On this Veterans’ Day I salute military persons past and present who have honored their country, including my son, a Navy man currently serving on a far shore.
I’ve undertaken my periodic re-memorization of W.H. Auden’s epoch-spanning poem “September 1, 1939.” In the diurnal crossing of the DMZ between sleep and reality, where horror and dread do their morning jog, it comforts me to meditate on images from the poem before I open my eyes.
… Accurate scholarship can
Unearth the whole offence
What huge imago
Made a psychopathic god:
In our debased twitterverse of facebookery and tomfoolery the appeal to scholarship of any stripe, accurate or not, rings sweet and quaint, like the mantra “Pray for peace” chanted in a bygone time during another of our lost wars.
However, it’s the “imago” that arrests attention. A wiki-dip of quasi-scholarship yields two meanings for the term:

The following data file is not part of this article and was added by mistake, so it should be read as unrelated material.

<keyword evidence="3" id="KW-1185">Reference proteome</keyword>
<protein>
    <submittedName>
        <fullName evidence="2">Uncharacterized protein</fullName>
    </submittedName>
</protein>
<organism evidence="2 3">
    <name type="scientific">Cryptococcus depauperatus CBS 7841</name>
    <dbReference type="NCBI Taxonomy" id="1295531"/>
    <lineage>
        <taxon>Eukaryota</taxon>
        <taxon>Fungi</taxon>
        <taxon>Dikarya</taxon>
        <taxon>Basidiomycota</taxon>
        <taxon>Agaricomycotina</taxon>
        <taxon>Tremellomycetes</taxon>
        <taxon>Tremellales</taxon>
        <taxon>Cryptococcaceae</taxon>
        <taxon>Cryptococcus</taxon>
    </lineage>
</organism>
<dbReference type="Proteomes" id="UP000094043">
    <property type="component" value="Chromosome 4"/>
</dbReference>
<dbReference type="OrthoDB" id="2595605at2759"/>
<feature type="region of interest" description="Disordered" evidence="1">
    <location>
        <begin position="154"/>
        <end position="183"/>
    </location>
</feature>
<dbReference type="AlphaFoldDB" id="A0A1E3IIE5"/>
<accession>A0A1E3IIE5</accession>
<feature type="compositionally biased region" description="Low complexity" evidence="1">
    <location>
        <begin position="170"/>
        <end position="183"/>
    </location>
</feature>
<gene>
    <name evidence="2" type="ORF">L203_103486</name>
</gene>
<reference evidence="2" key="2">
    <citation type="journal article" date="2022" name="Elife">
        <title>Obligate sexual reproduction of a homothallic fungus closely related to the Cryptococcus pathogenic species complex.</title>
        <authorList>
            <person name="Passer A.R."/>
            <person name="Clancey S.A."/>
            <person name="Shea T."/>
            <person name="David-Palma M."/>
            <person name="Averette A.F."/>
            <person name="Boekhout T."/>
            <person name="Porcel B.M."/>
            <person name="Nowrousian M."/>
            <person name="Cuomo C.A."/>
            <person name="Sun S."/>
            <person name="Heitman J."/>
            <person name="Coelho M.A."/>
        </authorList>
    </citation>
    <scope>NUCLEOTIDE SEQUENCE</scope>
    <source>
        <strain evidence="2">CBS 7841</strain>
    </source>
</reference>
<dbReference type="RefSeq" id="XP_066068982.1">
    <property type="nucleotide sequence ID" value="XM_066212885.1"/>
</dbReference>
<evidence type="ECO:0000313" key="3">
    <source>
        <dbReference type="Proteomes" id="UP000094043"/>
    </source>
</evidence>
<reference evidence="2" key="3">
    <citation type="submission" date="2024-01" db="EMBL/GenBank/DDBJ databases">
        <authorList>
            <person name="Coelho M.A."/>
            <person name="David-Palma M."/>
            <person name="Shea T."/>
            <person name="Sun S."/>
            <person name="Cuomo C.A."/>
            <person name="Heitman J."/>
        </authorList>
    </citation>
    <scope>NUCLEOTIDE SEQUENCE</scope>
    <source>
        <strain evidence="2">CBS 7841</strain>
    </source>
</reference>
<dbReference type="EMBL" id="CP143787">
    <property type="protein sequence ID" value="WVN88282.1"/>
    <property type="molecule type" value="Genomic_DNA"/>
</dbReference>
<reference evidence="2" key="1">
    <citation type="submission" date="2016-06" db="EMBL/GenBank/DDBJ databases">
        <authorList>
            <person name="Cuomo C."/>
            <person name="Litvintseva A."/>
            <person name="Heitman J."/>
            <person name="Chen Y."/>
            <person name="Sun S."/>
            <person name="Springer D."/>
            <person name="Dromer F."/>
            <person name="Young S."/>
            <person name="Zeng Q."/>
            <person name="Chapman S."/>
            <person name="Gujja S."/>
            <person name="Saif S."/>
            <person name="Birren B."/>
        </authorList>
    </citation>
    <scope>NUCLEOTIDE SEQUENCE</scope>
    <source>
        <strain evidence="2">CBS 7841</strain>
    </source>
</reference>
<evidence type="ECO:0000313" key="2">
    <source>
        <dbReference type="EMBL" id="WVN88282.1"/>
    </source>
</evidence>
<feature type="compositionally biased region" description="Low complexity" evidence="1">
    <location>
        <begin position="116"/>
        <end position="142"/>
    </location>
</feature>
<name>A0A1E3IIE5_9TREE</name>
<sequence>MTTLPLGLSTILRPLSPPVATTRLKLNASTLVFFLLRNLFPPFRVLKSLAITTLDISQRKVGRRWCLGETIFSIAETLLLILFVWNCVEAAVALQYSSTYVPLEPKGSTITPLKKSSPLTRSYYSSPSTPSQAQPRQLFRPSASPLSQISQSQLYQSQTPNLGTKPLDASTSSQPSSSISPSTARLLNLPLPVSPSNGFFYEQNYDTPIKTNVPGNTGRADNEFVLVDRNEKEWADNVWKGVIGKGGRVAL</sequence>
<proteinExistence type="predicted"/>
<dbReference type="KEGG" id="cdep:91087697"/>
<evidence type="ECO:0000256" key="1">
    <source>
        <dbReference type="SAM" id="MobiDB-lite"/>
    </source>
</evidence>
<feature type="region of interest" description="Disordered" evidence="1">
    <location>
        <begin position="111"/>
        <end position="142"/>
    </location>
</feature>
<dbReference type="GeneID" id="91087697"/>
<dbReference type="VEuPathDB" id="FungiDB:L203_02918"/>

(Entomology) The final and fully developed adult stage of an insect, typically winged.
(Psychoanalysis) An unconscious idealized mental image of someone, especially a parent, which influences a person’s behavior.
A full-blown insect doesn’t spawn something else. Auden guides us, of course, to sense 2 with his mention of a “psychopathic god.” It nudges us, in contemplation, to the driven psyche of a child-god’s pathological parent-worship, or something along those lines.
This single image goes a good way towards explaining the scriptural weight in 2019 of Auden’s 99 lines from 1940.
(c) 2019 JMN